Monday, September 10, 2012
Keeping Your Computer Safe
Nowadays computers and other forms of hi-tech devices are a part of our everyday life. We use computers to maintain databases of highly confidential information and we use many different kinds of technology to communicate and investigate. Unfortunately, a part of our hi-tech world dedicates itself to targeting computers and other technologies to gain sensitive information about a company or to break the law. There are various ways to keep the technologies we use safe and everyone that uses these devices should be aware of how to keep their equipment safe guarded from intrusion and sabotage. The loss of information from one computer or using communications equipment that has been tampered with can cost a company millions of dollars.
The easiest way to catch a breach in computer security is to observe the day-to-day operations of the client you work for and question anything out of the ordinary. It is the job of a security guard to protect property and life and therefore you are doing your due diligence by questioning any suspicious activity. Keep yourself up-to-date on company policies that deal with computer security. If you know it’s against company policy for company owned computers to leave the premises, it is your duty to stop any individuals from doing so without special permission. Keep track of where computers and other technological equipment is stored. If there is a computer lab on-site that is usually locked when it’s not in-use and you notice the door ajar, report it.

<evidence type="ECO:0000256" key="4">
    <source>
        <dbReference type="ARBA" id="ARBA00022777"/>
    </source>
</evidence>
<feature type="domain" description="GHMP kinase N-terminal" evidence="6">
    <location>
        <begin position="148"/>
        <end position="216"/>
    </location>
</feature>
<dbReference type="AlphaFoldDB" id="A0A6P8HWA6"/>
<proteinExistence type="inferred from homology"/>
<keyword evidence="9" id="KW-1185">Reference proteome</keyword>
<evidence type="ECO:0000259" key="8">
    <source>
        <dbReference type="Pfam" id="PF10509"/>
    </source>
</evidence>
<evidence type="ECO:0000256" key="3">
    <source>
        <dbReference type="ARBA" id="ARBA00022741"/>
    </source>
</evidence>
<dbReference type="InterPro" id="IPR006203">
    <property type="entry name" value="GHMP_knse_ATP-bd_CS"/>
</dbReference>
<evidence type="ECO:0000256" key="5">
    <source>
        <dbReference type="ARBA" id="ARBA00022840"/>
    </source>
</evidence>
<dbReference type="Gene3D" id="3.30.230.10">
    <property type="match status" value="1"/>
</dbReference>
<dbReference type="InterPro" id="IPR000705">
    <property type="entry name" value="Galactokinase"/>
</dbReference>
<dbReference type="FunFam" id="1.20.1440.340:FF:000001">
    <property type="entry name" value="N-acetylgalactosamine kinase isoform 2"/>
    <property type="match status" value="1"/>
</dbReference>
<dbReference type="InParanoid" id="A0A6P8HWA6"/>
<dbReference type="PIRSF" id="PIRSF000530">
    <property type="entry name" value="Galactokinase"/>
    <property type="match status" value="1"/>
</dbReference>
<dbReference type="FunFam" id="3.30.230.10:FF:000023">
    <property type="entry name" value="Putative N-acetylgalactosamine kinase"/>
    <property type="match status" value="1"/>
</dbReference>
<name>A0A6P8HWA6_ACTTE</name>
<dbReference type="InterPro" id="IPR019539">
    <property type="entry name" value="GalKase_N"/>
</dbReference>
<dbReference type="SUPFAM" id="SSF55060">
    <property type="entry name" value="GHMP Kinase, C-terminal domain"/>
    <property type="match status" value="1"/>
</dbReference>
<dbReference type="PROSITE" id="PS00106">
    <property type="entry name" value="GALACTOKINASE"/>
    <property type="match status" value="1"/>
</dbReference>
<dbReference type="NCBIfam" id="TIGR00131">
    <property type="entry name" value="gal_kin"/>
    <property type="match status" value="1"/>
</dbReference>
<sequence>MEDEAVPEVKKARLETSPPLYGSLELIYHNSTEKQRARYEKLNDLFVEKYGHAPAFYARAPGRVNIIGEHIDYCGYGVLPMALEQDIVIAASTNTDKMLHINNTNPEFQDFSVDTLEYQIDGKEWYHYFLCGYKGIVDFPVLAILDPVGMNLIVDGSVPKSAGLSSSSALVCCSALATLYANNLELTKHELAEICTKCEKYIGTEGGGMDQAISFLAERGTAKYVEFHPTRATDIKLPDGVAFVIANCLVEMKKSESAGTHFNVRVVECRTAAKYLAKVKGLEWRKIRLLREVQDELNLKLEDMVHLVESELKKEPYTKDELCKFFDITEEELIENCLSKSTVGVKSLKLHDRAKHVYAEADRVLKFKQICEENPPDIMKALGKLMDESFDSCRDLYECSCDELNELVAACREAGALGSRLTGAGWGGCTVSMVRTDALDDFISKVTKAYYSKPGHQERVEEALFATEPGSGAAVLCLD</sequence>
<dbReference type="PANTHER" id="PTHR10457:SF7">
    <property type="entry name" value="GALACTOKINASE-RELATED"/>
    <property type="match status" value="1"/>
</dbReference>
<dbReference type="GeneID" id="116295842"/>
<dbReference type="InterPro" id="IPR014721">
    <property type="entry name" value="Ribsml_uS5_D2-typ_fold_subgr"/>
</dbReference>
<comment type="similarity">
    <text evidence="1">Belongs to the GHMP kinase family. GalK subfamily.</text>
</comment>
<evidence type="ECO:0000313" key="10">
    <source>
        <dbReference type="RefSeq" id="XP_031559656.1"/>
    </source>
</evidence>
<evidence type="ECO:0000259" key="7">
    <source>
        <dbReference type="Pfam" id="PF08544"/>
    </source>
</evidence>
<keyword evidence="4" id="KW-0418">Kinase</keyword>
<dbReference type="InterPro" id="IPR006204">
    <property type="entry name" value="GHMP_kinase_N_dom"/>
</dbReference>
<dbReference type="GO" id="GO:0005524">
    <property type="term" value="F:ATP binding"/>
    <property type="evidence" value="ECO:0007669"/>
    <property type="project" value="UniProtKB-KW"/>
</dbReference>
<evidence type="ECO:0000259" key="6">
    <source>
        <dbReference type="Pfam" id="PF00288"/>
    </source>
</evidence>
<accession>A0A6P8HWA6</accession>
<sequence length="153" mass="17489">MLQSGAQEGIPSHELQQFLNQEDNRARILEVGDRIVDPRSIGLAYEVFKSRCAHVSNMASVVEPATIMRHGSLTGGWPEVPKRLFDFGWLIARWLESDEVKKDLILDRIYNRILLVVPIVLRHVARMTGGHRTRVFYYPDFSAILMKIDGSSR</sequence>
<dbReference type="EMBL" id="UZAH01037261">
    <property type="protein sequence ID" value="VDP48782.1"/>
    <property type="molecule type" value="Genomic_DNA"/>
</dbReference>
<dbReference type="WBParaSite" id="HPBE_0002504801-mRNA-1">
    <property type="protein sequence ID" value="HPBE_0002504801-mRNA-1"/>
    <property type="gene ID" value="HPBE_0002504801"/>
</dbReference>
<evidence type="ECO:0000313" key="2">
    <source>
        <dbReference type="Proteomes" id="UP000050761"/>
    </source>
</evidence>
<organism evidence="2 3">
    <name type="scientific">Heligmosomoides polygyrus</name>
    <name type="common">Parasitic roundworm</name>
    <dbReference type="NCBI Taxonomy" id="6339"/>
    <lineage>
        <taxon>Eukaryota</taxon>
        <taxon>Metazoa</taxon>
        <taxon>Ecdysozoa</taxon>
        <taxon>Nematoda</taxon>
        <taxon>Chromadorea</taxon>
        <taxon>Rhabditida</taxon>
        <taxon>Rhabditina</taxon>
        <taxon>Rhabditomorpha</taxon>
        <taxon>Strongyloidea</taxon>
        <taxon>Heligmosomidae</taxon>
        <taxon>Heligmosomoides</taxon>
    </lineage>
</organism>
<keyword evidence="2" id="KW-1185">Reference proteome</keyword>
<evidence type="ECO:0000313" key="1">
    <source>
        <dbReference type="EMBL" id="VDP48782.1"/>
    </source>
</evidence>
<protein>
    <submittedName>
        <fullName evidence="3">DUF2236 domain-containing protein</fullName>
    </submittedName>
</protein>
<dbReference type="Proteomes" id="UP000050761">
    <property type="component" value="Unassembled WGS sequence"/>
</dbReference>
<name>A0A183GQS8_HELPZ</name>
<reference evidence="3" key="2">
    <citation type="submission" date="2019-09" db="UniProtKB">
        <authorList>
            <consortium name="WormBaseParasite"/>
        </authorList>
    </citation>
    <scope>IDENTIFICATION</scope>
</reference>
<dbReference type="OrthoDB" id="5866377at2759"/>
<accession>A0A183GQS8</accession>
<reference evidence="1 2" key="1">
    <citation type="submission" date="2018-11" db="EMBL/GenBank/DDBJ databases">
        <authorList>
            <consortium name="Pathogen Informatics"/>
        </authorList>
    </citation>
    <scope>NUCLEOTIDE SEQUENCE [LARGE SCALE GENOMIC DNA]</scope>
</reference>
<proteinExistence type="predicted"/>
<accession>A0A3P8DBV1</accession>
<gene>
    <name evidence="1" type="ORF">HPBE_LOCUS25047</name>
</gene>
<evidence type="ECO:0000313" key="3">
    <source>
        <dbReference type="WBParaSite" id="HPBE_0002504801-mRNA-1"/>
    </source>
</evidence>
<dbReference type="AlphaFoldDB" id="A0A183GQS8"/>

Another angle to consider is that if something goes missing on your shift, or you did not report something that ought to have been reported, you could be seen as complicit in the incident. It is in your best interest, and your clients’ best interest, to make sure computer security remains intact and that technological devices are not tampered with.
The following are three defenses against technological security breaches:
Make sure that any personal accounts you have are password protected. Use a password that would not too obvious and use numbers and capitalized letters within your password. It’s common sense to never give out your personal passwords to anyone but also make sure you never give out a password for a communal work station that another person is not entitled to. Just because you can use a certain computer or just because you have the passcode for a locked door doesn’t mean everyone should have it. If you are entrusted with a password, or any other sensitive information, always consider it as top secret information.
Despite all the programs that exist which are designed to harm your computer, there are also many programs you can use to protect your computer. Anti-virus and Anti-malware software protects your computer from hackers whose intention is to put a program onto your computer that would destroy your files and operating systems. There are also Firewalls that you can download that prevent hackers from sneaking into your computer remotely to grab information such as banking records. You should always use Anti-virus software and a Firewall to protect you whenever you are connected to the internet. You should also be sure to keep your version of the software as up-to-date as possible.
To protect the information stored on a disk, USB drive or in an e-mail you can have it encrypted. When a disk or an e-mail has been encrypted, it is turned into a code that is not decipherable. Encrypted data can be deciphered by either using specific deciphering software or by using a password.
Always remember that technology is not just a fancy toy. It’s a device designed to fulfil a purpose and it is your responsibility to safeguard both the device and whatever it was designed to do. The use of technology in the workplace should only be on an as needed basis. If using a specific device is not a part of your duties, don’t use it; even if it’s not locked away. Whatever you use, you are responsible for.
Students Trained Since 2007
"Thank you! This course gave me the experience that I can use in life as well as with my work." -
Paige M., Winnipeg, MB
E: [email protected]
987 Portage Ave,
View Larger Map